Judge says lumad girl being held on basis of ‘bare allegations,’ orders her release | Inquirer News

Judge says lumad girl being held on basis of ‘bare allegations,’ orders her release

By: - Senior Reporter / @inquirervisayas
/ 08:19 PM March 12, 2021

CEBU CITY—A judge here ordered the immediate release of one of several lumad students who had been taken into custody by the Department of Social Welfare and Development (DPWH) in Central Visayas following a police raid in a university campus last  Feb. 15.

In a ruling on March 11, Judge Leah Geraldez said the lumad child, a 16-year-old girl, has to be returned to her father as the court found no factual and legal basis to keep her at the regional DSWD’s Crisis Intervention Center.

“The court cannot deprive the petitioners of such a fundamental right as parental authority over his child based on bare allegations alone,” said Geraldez, of the Regional Trial Court Branch 20.


The ruling was made on the case filed by the girl’s father, Lope Haictin, with the help of Integrated Bar of the Philippines, the group Cebu For Human Rights and Free Legal Assistance Group last March 4.


In the petition for a write of habeas corpus, Haictin asked the court to compel Brig. Gen. Ronnie Montejo, Central Visayas police chief, DSWD regional director Rebecca Geomala and DSWD employee Brenda Abilo, to present his daughter in court.

The minor was among 19 lumad students that the regional DSWD office and police “rescued” from the retreat house of University of San Carlos’ (USC) Talamban campus last Feb. 15.

According to police, the children were being indoctrinated and exploited by a group that operates schools for lumad children in Mindanao and sends the children to join anti-government protest rallies.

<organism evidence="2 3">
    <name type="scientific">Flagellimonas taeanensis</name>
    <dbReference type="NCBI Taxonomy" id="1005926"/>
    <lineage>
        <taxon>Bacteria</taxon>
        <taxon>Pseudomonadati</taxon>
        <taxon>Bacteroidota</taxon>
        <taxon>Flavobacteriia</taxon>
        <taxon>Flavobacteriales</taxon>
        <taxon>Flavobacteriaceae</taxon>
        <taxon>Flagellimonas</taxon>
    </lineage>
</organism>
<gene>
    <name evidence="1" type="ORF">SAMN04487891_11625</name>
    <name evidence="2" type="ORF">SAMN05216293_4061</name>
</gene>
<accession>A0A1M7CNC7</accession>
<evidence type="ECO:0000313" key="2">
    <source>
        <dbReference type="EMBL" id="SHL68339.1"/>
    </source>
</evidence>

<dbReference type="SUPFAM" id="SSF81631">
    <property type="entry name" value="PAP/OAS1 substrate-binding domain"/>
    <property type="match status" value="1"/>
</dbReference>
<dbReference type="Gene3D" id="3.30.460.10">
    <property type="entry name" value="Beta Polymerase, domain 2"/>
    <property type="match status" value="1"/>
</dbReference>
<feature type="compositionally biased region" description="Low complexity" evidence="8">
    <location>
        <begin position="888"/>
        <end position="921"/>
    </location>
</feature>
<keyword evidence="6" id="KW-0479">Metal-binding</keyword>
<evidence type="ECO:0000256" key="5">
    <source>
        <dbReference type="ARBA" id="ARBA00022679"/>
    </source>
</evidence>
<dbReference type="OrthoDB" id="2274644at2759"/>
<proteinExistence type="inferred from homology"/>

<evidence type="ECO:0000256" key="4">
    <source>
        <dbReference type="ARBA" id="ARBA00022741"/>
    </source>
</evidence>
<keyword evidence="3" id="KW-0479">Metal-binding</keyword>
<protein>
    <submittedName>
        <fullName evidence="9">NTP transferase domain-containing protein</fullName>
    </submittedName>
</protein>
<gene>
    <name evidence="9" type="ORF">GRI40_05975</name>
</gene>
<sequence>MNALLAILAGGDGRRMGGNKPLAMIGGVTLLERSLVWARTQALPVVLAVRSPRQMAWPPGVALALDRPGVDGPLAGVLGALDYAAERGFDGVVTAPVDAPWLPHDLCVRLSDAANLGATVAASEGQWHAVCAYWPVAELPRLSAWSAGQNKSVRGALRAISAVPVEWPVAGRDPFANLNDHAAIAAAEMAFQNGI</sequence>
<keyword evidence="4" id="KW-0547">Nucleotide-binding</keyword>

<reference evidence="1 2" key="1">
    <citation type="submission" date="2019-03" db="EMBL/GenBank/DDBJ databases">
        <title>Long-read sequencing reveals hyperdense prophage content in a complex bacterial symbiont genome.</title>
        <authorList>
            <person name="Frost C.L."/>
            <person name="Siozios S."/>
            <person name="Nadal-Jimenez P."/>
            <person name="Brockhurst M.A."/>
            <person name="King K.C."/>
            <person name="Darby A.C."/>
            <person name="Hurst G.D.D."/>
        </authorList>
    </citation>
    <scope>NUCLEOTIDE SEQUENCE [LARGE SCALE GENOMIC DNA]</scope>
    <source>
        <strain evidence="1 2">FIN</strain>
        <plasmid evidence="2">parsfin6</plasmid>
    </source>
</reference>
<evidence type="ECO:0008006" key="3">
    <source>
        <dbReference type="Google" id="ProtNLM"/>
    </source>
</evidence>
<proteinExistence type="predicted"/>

But this was denied by officials of Save Our Schools (SOS) Network Cebu, a group of child-focused nongovernment organizations, Church-based groups and other groups advocating children’s right to education and priests and executives of USC.

They said the lumad children were being helped get education and not being used for militant or Leftist activities.

The lumad, they said, were given shelter at USC as part of the university’s “bakwit program” to help indigenous peoples displaced from war-torn areas in Mindanao continue their studies in safer places.


Last Feb. 21, at least 13 of the 19 indigenous minors in Cebu were flown back to their hometowns in Davao Del Norte while some, including Lope’s daughter, remained in government custody.

Last Feb. 24, Haictin said he arrived in Cebu after learning that his daughter was among those being held.

Haictin said he was able to talk to his daughter last Feb. 26 but he was barred from further communicating with his daughter after that.

In October 2019, Haictin said his daughter sought permission to join the Bakwit School program to continue her studies. He said he agreed.

While his daughter was in Cebu, he said she regularly communicated with him and her mom through mobile phone.

Haictin said he had also been giving his daughter an allowance of P1,000 to P2,000 every month.

He denied claims that his daughter is a member of an armed or terrorist group.

Judge Geraldez, in her ruling, said the child became like a prisoner.

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“The fact is she does not have freedom of movement, she cannot see anyone from outside without the approval of the respondents, and she does not have freedom and privacy of communication,” she said in her ruling.

TAGS: Army, custody, DSWD, judge, lawyers, lumad, red, Regions, ruling

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